Daniel Yergin: The Prize Chapter 4 Synopsis
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Daniel Yergin: The Prize Chapter 4 Synopsis

The synopsis of the fourth chapter of Daniel Yergin\\\'s The Prize.

In 1990, Daniel Yergin composed the epic work, “The Prize.” The most concise summary of this masterpiece would be to call it “The Oil Bible.” Indeed, with 784 pages of text and almost 100 more of source material, “The Prize” is easily as thick as a Bible. But with such a long, twisting tale of international, personal, and geopolitical will grappling for the control of a single commodity, Yergin has done an excellent job of summarizing the tale. The following is a brief synopsis of chapter 4.

Chapter 4 concerns a massive shift in the pattern of oil production and consumption. Yergin mentions the popularity of Thomas Edison’s light bulb invention: He developed the first successful electric illumination devices by 1879. “By 1885, 250,000 light bulbs were in use; by 1902, 18 million.” (Yergin, 79) Thus, Standard Oil’s massive investment in oil production and distribution infrastructure, a cost that continues to prevent meaningful competition against the major oil players today, was in immediate danger of being rendered useless by being replaced by light bulbs. In perfect time, however, another invention rescued the industry. Yergin tells the tale below.

“Yet just as one market was about to slip away, another was opening—that of the ‘horseless carriage,’ otherwise known as the automobile. Some of those vehicles were powered by the internal combustion engine, which harnessed a channeled explosion of gasoline for propulsion. It was a noisy, anxious, and none too reliable means of transportation, but vehicles powered by internal combustion gained credibility in Europe after a Paris-Bordeaux-Paris race in 1895, in which the remarkable speed of fifteen miles per hour was achieved. The next year, the first auto track race was held in Narrangansett, Rhode Island. It was so slow and boring that there was first heard the cry, ‘Get a horse!’” (Yergin, 79)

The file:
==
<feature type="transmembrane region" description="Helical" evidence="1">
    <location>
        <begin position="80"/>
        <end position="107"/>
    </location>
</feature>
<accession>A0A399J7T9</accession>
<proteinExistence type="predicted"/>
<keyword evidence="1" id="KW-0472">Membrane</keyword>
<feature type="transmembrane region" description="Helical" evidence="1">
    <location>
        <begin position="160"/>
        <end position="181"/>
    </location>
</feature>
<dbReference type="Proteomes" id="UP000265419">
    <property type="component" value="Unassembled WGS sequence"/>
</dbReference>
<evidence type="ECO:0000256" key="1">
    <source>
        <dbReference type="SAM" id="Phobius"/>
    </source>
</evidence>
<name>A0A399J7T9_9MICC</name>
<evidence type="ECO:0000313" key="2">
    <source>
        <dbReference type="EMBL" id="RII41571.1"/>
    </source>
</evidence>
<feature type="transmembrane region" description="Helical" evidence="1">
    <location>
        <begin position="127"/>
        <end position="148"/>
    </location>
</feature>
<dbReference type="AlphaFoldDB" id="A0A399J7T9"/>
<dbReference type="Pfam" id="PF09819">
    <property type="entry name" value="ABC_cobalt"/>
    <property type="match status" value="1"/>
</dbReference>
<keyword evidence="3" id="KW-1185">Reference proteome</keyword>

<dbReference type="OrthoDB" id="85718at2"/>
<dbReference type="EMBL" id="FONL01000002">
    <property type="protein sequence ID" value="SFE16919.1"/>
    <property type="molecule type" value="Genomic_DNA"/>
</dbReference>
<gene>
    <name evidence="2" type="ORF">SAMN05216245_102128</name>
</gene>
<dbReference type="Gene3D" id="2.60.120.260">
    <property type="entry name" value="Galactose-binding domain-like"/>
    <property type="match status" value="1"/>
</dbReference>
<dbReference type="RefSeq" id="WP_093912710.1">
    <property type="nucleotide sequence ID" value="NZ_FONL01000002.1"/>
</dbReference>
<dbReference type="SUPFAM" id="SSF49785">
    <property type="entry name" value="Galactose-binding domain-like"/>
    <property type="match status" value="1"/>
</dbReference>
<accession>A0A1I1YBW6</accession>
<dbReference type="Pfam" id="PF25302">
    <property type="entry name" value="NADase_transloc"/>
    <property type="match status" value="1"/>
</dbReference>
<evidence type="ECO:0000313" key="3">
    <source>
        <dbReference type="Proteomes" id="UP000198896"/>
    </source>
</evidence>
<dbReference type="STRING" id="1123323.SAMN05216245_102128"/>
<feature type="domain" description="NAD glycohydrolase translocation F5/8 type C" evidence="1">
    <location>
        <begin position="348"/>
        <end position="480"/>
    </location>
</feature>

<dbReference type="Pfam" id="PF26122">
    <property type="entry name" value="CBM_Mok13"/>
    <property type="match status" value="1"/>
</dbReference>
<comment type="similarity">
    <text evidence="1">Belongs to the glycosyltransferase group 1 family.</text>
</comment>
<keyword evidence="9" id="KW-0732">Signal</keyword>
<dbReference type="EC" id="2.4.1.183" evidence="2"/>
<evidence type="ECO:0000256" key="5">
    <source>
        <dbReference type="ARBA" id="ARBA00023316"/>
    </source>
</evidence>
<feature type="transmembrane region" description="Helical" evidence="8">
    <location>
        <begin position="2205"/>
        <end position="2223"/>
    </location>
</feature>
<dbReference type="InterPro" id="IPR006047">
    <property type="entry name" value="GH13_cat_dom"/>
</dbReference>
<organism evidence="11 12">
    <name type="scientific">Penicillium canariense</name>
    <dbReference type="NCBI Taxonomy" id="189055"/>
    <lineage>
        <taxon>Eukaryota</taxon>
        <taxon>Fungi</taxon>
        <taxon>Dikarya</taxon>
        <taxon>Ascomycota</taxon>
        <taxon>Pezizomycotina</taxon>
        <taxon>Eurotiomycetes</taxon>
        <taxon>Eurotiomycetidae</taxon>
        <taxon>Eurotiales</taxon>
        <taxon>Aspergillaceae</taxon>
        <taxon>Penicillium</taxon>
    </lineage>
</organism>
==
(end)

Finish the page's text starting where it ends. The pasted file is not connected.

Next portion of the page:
Thus, while one market was taken away from major American oil producers, another was added in the blink of an eye. The connection was so direct that it inspires thoughts of conspiracy: Henry Ford quit a position as a chief engineer with Edison Company in order to manufacture and market automobiles. (Yergin, 80) It was around the turn of the century that Standard Oil’s hold on the American market began to grow even more slippery than the world one, because oil began being found all over the nation: Colorado, Kansas, California, and finally on a little hill called Spindletop in a big place called Texas.


Yergin, Daniel. The Prize: The Epic Quest for Oil, Money, and Power. New York: Simon & Schuster, 1991.


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